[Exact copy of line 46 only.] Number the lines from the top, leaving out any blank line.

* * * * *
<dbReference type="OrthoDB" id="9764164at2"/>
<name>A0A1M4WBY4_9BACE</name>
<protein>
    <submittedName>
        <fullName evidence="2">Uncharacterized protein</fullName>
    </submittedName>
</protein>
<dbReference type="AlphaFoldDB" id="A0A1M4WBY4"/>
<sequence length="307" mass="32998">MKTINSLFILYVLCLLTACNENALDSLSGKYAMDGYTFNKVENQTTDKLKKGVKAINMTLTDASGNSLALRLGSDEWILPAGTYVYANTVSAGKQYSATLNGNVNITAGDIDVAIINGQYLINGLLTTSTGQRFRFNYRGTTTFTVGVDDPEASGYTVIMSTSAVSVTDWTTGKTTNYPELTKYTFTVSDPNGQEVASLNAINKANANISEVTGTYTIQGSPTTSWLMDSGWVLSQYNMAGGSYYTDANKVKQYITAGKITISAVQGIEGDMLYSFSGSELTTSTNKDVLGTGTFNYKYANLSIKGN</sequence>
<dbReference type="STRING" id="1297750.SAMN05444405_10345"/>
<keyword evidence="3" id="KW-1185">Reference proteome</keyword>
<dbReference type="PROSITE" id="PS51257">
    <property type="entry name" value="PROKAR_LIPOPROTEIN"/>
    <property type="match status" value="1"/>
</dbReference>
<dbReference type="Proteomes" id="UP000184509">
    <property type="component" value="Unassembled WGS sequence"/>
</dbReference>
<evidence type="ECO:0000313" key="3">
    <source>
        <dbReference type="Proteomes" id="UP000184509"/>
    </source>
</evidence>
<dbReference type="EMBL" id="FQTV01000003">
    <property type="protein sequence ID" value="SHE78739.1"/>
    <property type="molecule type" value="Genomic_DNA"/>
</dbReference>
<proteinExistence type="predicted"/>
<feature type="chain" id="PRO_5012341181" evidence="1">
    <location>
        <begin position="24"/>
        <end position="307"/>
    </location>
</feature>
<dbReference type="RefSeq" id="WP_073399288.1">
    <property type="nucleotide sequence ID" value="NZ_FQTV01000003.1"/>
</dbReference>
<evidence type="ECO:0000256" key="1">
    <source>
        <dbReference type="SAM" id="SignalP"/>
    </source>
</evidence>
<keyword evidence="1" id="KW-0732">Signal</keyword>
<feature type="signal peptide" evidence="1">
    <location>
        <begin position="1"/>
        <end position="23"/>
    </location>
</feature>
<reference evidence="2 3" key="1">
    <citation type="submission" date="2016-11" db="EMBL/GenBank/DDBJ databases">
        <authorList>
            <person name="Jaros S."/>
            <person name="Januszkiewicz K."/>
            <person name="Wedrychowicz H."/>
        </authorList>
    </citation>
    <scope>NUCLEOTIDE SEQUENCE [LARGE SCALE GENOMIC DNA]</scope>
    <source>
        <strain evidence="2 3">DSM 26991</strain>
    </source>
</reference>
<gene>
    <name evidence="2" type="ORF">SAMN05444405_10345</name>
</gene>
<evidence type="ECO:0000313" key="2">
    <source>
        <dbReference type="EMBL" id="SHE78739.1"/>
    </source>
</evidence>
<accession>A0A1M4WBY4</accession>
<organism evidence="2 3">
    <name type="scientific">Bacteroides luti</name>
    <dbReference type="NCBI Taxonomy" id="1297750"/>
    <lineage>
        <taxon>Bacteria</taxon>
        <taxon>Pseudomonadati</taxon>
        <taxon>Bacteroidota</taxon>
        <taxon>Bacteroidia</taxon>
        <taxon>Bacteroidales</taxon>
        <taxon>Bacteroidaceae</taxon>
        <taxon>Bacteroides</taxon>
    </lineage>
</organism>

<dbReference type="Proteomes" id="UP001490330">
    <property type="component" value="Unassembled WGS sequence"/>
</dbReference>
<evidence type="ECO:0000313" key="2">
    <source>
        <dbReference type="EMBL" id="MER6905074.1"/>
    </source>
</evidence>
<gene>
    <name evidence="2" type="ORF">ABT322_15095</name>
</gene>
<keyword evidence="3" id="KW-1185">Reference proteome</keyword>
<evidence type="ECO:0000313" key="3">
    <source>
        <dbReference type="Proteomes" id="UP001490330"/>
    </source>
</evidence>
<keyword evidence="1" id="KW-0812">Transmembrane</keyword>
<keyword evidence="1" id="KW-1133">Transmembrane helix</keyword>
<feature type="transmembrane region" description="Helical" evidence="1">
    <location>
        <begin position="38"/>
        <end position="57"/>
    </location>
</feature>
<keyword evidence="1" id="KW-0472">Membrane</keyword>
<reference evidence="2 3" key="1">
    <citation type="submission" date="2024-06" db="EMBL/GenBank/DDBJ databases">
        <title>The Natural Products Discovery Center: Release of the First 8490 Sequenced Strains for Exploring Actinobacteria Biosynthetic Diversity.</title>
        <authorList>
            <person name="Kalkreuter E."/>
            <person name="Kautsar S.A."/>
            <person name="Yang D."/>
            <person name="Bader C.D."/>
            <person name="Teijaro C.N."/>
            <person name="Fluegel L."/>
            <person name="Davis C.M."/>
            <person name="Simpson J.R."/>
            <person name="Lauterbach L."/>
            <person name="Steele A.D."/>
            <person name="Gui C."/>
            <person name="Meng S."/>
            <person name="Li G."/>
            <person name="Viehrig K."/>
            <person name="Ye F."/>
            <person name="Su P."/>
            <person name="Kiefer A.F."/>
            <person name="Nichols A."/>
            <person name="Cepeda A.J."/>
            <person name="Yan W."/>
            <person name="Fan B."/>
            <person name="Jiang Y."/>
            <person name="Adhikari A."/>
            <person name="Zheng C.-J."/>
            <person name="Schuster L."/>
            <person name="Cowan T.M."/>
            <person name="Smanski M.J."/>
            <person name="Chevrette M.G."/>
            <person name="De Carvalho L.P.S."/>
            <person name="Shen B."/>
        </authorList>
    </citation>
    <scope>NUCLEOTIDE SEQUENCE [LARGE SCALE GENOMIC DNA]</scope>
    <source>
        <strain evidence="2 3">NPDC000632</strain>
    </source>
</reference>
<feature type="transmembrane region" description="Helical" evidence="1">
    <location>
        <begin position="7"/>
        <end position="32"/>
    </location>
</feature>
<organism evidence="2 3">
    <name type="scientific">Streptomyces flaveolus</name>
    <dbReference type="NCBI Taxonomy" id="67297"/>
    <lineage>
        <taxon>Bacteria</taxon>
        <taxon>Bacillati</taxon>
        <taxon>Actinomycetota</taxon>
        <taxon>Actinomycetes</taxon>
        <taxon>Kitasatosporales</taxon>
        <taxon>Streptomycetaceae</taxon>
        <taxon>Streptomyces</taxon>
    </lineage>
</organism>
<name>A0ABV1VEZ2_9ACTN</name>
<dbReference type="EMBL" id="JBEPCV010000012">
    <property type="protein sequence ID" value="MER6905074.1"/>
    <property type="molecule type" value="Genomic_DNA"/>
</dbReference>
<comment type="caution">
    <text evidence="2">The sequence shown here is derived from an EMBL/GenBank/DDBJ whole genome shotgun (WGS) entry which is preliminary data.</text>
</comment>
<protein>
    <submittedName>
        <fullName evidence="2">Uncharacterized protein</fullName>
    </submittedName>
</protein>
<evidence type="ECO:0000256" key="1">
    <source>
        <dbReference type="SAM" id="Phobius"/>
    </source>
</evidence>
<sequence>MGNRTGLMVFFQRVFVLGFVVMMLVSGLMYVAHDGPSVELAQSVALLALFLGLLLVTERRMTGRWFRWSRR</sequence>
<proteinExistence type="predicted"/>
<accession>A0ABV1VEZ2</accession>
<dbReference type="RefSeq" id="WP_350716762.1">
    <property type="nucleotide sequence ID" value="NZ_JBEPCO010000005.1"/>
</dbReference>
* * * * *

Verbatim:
        <begin position="1"/>